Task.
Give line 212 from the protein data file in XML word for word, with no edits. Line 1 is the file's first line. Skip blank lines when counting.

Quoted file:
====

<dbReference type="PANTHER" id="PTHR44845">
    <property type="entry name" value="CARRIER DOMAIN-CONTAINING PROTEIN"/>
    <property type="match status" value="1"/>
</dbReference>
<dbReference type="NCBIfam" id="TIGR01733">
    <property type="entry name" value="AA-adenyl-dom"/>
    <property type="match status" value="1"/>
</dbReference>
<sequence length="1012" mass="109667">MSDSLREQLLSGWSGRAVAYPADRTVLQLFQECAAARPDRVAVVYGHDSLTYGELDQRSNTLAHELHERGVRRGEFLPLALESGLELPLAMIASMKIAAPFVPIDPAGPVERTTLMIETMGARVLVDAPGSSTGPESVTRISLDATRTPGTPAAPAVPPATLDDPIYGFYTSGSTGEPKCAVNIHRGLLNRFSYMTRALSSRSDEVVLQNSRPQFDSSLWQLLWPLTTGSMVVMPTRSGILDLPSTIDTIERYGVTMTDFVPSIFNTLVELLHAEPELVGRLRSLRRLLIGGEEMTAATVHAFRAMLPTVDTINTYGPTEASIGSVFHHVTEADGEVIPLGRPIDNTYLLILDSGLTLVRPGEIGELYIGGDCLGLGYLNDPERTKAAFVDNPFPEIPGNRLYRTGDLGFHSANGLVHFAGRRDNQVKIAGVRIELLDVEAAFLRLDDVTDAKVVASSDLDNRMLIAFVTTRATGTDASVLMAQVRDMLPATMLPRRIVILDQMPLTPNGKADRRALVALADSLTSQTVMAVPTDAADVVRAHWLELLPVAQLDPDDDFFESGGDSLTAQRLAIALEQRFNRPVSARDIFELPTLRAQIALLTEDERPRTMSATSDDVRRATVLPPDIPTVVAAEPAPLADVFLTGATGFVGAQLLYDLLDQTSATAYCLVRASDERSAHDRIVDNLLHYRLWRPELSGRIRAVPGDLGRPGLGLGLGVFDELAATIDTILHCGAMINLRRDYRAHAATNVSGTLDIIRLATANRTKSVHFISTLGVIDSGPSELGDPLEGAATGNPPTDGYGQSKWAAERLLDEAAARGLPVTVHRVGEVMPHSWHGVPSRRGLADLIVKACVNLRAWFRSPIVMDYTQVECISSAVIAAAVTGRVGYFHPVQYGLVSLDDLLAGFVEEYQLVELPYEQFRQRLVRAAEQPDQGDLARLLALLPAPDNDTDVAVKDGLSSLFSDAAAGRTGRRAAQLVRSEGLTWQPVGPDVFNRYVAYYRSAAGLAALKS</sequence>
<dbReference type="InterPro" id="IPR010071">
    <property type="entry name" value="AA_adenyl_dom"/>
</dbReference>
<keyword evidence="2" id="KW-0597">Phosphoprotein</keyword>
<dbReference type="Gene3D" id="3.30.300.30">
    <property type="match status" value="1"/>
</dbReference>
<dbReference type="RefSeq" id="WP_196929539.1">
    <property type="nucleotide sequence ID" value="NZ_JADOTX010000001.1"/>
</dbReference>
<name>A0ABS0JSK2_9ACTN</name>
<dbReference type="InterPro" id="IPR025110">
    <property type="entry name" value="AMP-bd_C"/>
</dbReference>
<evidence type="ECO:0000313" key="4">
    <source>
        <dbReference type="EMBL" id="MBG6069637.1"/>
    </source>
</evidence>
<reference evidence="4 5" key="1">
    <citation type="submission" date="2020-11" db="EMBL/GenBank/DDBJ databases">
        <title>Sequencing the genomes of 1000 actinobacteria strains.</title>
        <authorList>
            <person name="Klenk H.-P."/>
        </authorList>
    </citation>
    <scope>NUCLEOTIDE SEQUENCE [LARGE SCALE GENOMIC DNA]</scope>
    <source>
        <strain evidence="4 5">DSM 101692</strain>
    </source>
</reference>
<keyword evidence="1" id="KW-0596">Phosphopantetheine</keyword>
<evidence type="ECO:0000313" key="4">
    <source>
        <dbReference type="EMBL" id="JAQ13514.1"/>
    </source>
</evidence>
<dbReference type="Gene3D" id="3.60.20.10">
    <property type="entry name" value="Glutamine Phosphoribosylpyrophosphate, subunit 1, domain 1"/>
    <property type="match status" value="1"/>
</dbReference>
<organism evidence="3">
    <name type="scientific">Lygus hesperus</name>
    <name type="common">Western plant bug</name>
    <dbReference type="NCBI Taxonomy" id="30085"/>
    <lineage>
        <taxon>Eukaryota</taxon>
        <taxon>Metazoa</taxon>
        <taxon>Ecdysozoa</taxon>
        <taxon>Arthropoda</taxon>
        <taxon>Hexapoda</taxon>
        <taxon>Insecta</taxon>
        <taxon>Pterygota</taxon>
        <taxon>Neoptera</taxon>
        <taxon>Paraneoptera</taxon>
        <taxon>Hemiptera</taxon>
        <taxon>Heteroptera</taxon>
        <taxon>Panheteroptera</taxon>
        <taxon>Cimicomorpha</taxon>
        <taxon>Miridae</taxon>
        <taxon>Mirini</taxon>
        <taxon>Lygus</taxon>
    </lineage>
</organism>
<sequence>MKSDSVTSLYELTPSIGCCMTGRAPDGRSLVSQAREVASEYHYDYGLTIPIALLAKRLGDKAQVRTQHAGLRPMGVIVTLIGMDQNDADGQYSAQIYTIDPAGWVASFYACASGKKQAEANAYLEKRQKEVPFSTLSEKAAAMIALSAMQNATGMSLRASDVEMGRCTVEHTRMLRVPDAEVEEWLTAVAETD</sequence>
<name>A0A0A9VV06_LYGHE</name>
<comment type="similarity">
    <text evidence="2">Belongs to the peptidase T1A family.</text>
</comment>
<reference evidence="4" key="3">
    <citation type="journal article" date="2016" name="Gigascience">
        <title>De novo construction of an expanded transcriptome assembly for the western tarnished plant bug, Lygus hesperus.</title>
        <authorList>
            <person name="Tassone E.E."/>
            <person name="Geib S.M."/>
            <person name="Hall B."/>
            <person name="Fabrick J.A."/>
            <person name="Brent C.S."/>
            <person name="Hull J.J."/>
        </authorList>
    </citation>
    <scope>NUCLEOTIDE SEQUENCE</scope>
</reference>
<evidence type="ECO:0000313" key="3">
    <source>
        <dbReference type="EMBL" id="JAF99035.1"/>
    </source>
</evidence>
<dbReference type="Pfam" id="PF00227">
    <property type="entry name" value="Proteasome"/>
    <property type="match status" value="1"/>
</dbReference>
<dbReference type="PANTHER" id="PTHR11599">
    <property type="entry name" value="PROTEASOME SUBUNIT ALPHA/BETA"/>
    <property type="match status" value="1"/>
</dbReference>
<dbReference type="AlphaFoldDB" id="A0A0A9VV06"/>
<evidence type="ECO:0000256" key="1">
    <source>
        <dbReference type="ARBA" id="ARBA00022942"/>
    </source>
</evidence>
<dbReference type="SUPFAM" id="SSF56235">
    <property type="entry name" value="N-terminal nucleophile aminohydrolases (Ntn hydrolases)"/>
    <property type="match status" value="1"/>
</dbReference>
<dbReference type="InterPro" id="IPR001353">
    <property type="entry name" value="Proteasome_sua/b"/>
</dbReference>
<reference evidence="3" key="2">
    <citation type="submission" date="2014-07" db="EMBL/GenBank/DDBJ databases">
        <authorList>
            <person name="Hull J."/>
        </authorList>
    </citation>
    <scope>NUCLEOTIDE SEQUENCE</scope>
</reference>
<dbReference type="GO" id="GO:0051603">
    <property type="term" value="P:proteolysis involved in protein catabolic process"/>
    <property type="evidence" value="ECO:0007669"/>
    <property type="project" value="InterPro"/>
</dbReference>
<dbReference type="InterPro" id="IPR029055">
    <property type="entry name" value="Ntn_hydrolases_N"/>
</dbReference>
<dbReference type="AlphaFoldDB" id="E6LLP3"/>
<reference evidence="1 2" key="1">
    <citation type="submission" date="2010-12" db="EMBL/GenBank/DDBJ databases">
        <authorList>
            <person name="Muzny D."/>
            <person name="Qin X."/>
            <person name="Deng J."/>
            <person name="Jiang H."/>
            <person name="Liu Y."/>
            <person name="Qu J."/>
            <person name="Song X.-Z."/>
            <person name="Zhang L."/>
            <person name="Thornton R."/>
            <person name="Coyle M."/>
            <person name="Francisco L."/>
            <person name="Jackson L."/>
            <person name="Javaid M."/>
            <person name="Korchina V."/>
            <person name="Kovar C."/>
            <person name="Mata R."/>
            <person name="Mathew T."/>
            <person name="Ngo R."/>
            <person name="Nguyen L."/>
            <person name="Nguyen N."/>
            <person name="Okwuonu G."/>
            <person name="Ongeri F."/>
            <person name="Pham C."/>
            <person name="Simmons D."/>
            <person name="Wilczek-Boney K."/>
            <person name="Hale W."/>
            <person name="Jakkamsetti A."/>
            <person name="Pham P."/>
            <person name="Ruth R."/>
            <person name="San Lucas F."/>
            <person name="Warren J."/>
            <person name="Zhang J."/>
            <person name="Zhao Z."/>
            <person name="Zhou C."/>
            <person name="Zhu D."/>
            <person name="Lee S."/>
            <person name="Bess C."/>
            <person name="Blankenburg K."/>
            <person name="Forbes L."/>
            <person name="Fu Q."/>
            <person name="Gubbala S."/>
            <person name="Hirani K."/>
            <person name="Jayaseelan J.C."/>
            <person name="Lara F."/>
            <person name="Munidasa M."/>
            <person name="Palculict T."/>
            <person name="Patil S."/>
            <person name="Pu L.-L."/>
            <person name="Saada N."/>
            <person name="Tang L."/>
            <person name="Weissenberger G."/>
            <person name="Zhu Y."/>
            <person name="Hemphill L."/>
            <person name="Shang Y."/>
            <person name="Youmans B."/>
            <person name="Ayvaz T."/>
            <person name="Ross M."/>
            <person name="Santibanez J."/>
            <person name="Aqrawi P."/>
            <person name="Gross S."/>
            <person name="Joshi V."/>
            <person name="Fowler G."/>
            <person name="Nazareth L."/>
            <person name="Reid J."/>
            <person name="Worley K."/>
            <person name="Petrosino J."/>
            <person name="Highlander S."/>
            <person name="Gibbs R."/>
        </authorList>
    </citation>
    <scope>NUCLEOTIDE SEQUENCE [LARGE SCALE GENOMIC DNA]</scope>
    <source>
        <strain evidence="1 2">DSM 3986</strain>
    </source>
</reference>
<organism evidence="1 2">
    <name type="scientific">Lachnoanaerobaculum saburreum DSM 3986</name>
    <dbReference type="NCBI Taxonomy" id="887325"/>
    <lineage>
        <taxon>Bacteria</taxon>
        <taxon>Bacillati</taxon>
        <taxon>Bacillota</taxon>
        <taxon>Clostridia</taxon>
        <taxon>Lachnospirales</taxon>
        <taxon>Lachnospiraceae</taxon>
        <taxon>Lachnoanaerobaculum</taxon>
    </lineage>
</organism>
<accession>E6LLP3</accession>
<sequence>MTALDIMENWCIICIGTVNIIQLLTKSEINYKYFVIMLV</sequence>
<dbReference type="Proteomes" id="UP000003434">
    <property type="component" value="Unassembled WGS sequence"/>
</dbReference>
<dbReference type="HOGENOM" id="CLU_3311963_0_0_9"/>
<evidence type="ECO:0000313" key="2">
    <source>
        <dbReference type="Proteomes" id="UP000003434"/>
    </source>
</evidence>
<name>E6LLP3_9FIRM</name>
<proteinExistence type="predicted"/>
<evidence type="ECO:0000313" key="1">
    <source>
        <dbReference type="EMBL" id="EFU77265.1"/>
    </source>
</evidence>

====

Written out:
    </source>